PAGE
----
391870 Design and Evaluation of a Potential Universal Influenza A Vaccine Based on M2e-Conjugated Gold Nanoparticles

Wednesday, November 19, 2014: 2:00 PM
201 (Hilton Atlanta)
Wenqian Tao and Harvinder S. Gill, Chemical Engineering, Texas Tech University, Lubbock, TX

Influenza virus causes serious respiratory illness. Due to the high mutation rate in influenza genes antigenic drift creates a new strain each year. Consequently there is significant economic burden to monitor virus activity and to create and distribute new influenza vaccines to the public each year. Furthermore, emergence of a novel influenza subtype which is virulent and has never circulated amongst humans could cause a devastating pandemic. It is therefore critical that more universal vaccination strategies be developed against influenza A that can protect against all influenza A subtypes. The 23 amino acid-long extracellular domain of the viral transmembrane protein M2 (M2e) has remained highly conserved since the 1918 pandemic, and is considered a good candidate for the development of a universal influenza vaccine. However, M2e is poorly immunogenic. Our studies show that by attaching consensus M2e peptide to gold nanoparticles (Au) and using CpG as a soluble adjuvant (AuNP-M2e+sCpG vaccine) a broad heterosubtypic protection can be observed against A/PR/8/34 (H1N1), A/California/04/2009 (H1N1) pandemic strain, A/Victoria/3/75 (H3N2),  and the highly pathogenic avian influenza virus A/Vietnam/1203/2004 (H5N1). Furthermore, long term protection at 8 months post vaccination was observed. Overall, this study suggests that AuNP-M2e+sCpG vaccine holds potential as a universal influenza vaccine.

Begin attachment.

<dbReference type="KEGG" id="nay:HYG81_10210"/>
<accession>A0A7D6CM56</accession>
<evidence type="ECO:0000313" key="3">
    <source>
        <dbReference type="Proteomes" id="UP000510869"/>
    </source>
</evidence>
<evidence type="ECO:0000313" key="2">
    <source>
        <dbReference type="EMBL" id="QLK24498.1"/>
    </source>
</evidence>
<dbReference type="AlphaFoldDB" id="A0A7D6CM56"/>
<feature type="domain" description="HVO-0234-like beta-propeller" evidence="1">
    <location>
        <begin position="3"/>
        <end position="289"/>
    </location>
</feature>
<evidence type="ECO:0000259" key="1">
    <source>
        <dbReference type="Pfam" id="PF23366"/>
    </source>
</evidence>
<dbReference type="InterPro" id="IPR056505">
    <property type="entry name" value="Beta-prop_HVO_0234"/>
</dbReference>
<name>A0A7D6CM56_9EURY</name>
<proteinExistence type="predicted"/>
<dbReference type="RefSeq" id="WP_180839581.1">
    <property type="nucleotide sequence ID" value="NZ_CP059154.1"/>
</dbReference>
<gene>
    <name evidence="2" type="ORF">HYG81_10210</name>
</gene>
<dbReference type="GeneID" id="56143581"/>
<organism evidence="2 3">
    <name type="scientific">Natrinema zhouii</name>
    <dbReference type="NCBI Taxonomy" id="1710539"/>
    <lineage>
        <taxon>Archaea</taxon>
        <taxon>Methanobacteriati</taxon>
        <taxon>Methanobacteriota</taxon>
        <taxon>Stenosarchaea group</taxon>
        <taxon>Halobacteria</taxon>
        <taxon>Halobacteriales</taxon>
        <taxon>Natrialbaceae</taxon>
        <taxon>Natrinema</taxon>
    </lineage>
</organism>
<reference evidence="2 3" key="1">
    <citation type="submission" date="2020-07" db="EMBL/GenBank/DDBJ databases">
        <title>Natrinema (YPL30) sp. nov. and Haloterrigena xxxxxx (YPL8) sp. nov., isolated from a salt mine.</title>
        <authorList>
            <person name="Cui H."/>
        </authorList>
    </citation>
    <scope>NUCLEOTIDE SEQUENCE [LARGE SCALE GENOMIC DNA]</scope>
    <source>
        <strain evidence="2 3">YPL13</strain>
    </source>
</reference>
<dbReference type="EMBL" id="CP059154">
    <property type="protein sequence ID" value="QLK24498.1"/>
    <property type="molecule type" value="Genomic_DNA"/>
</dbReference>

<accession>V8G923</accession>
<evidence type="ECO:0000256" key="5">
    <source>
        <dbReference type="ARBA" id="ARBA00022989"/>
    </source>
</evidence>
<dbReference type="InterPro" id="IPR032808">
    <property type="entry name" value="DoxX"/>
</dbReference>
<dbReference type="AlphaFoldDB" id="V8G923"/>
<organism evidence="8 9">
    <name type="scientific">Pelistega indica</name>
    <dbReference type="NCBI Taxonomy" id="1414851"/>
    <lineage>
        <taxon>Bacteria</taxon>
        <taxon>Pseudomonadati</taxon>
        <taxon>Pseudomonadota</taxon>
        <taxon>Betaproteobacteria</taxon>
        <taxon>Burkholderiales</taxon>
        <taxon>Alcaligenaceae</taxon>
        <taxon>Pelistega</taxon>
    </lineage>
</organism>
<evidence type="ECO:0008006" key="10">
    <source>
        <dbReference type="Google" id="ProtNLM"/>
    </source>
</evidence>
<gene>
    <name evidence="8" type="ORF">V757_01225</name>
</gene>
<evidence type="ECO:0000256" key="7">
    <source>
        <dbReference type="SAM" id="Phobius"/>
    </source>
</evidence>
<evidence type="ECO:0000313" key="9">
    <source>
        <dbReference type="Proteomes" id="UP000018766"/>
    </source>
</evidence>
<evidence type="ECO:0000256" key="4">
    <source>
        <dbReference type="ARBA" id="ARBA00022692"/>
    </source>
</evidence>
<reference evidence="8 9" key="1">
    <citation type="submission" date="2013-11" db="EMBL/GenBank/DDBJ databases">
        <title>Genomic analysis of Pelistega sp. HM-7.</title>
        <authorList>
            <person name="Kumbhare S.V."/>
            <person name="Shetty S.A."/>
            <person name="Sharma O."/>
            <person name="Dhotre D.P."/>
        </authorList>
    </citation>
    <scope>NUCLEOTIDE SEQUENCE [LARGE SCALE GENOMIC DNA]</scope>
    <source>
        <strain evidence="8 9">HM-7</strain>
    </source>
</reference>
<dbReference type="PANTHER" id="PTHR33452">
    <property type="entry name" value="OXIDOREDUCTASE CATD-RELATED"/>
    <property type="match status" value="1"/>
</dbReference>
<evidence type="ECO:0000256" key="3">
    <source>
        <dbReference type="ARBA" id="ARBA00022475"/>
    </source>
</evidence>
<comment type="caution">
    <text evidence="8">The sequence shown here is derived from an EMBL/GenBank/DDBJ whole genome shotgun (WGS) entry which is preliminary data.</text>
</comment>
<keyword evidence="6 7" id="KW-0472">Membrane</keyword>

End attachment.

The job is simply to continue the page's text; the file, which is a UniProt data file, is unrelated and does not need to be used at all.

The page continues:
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See more of this Session: Applications in Immunology and Immunotherapy
See more of this Group/Topical: Food, Pharmaceutical & Bioengineering Division